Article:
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Sunday, 20 June 2021

A contemporary dance week comes to Cairo

Ma'at Dance M.E.C.A (Movement for Egyptian Contemporary Art) and Danse Bassin Méditerranée will launch a platform for contemporary and performance art in Cairo between 15 and 21 December

Ahram Online , Thursday 11 Dec 2014
Students of CCDC's training program. (Photo: Courtesy of CCDC)

A series of roundtable discussions, two film screenings and a weekend of dance performances are all part of the Euro-Arab Dance and Performance Meeting, a weeklong gathering organized by Ma'at Dance M.E.C.A (Movement for Egyptian Contemporary Art) and Danse Bassin Méditerranée (DBM).

The international get-together of contemporary dance and performing arts professionals will take place between 15 and 21 December, rolling out its main activities at Townhouse Gallery, Rawabat Theatre and Cairo Contemporary Dance Center (CCDC), a platform created under Ma'at Dance M.E.C.A.

“The aim of the meeting is to show and magnify that in spite of the difficulties facing contemporary dance, there are a lot of initiatives and talents that have been working for the past 15 years… surviving out of the institution,” Karima Mansour, director and founder of Ma'at Dance M.E.C.A., told Ahram Online.

On the first day of the meeting, two films exploring performance arts will be screened: Noise of Cairo, an exploration of art and the Egyptian revolution by German filmmaker Heiko Lange’s, and The Network, a film about the early days of BDM.

The schedule also includes visits to key Cairo-based contemporary art studios: Studio Emad Eddine, CCDC, Townhouse and Ezzat Ezzat Contemporary Dance Studio, culminating with a session on strategic planning for the Egyptian Independent Dance and Performance Arts Sector, which will be held at Rawabet.

On the evening of 19, 20 and 21 December, a number of performances by the students of CCDC's dance school, a three-year professional training program launched by Mansour, will be held at the center.

Meanwhile, roundtable discussions will bring to the limelight the position of artists in Egypt, performance art education and training, the politics of curating and foreign support to performing arts in Egypt.

Presently, the bulk of funding that fuels Egypt’s independent art scene comes from a range of foreign aid institutions. As civil society organisations prepare to face uncertainty under an NGO law that critics regard as stifling, Mansour sees a reason for concern, although CCDC is registered as a company.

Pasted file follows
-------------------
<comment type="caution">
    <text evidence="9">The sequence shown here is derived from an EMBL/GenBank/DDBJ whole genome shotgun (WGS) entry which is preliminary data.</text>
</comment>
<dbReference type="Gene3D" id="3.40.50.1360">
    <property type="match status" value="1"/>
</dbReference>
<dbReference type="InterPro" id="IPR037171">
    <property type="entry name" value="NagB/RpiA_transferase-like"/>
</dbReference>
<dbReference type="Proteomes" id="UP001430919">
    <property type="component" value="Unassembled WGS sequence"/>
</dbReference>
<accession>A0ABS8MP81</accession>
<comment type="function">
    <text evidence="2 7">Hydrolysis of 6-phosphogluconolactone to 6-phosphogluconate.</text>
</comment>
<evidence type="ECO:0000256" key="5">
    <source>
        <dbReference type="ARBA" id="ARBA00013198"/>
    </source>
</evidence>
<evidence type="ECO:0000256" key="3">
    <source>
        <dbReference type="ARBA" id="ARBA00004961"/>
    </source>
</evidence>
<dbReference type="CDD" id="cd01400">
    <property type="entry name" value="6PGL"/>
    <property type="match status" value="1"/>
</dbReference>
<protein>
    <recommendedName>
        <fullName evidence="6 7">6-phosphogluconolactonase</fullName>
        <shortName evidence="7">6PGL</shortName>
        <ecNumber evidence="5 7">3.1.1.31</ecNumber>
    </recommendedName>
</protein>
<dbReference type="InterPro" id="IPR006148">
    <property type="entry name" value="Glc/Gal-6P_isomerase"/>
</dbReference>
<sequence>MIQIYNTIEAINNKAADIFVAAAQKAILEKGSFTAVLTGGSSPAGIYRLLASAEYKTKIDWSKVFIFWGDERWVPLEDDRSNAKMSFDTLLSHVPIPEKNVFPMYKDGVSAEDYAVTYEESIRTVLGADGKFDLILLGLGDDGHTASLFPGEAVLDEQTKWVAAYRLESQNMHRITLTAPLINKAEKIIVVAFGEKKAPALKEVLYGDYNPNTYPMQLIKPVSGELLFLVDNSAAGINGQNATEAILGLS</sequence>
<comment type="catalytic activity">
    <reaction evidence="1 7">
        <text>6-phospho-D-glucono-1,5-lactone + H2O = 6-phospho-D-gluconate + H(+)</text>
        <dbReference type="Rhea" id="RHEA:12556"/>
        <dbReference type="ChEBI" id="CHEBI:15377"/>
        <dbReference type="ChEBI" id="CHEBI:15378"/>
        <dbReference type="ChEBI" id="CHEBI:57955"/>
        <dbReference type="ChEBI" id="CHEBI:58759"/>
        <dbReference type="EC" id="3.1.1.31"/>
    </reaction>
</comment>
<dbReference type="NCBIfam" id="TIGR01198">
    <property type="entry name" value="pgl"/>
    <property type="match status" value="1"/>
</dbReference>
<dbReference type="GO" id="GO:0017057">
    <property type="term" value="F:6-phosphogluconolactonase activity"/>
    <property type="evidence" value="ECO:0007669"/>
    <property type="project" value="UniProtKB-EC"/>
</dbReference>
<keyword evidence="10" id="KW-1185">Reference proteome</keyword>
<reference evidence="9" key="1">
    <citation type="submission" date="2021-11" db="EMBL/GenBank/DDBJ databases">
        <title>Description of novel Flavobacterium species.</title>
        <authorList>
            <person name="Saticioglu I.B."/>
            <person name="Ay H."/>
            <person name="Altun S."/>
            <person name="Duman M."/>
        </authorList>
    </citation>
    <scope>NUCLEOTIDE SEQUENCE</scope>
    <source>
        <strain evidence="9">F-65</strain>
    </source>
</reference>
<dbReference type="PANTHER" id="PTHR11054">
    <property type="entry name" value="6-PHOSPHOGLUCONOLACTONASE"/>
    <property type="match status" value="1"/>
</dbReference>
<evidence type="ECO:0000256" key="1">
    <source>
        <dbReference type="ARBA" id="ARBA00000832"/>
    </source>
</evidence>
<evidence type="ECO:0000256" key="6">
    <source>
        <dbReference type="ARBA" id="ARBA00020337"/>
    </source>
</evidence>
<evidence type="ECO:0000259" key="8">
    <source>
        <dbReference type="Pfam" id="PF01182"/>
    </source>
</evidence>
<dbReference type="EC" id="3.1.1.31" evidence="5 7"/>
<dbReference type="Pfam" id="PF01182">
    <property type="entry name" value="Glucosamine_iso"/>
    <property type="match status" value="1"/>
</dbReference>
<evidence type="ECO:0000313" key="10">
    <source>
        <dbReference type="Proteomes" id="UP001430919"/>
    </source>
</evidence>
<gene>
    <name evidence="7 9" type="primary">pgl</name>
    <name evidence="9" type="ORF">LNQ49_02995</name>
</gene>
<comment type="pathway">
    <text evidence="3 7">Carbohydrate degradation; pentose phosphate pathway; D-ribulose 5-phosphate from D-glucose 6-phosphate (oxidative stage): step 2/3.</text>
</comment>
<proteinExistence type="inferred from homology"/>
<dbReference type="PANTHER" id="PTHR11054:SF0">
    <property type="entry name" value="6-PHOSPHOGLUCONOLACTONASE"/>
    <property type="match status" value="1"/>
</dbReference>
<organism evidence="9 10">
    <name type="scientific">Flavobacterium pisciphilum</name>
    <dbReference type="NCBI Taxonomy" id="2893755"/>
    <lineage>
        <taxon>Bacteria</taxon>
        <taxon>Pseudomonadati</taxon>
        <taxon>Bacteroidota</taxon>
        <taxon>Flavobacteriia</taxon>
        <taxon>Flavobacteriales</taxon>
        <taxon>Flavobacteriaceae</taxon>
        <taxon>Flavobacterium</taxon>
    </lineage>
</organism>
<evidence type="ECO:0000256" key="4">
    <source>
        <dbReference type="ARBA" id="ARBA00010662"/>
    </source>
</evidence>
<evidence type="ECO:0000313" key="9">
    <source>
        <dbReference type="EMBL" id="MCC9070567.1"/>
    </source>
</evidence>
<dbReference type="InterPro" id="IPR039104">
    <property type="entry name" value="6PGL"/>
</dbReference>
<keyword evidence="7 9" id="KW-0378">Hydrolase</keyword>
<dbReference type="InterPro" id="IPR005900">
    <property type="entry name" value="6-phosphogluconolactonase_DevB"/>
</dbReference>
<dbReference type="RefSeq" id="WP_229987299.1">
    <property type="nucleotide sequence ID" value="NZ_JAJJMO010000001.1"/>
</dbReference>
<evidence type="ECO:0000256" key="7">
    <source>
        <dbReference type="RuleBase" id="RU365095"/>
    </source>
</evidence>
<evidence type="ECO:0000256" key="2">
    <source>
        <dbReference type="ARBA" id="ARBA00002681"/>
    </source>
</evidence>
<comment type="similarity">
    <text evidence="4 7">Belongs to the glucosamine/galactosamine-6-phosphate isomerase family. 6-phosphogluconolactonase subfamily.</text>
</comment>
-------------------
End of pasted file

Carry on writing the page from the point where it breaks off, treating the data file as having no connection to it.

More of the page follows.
“You never know what will happen,” she says, referring to a growing fear that the new law, which restricts the receipt of foreign funding, might extend to groups that are not registered as NGOs.

“The private sector needs to be much more involved in the art sector,” Mansour was quick to point out, a desire that has been roundly echoed in Egypt’s growing independent art scene.

Meanwhile, she rejected crowd funding as a sustainable alternative to the current situation.

“Crowd funding is very nice if you want to buy a couple of chairs, but it’s completely out of the question if you want to fund a long term project,” Mansour told Ahram Online.

She added that the limitations of the collective funding model stems from the fact that contributors are asked to pay online, a system that remains foreign to most Egyptians.

“How much can you ask for? $100,000? I don’t think so,” she proclaimed.

Although there has been a palpable increase in the frequency of contemporary dance performances in Egypt as of late, and a gradual increase in the sizes of audience that frequent them, the art form remains unfamiliar. Many attend these performances to support their friends or colleagues, often leaving the theatre with confused feelings about the experience.

“The audiences are misled due to the widespread presence of mediocre work… Those who work in the field must continue to be allowed to build and develop, and audiences should continue to see work as much as possible,” says Mansour.

She added that the inconsistency in support, funding and communication between the various stakeholders contribute to the seeming lack of understanding between performers and audiences.

“In the arts, it’s really about feeling, even if that is feeling anger,” explained Mansour, adding that there needs to be a constant dialogue between performers and their audiences.

“Dancers who label unfinished work as complete pieces instead works-in-progress and those who call an event a festival… these people are sabotaging the work,” she added, concluding that it is only a matter of time until consistency is established.

15 and 21 December
Townhouse Gallery, Rawabat Theatre and Cairo Contemporary Dance Center (CCDC), a platform created under Ma'at Dance M.E.C.A.
Complete programme will be provided soon

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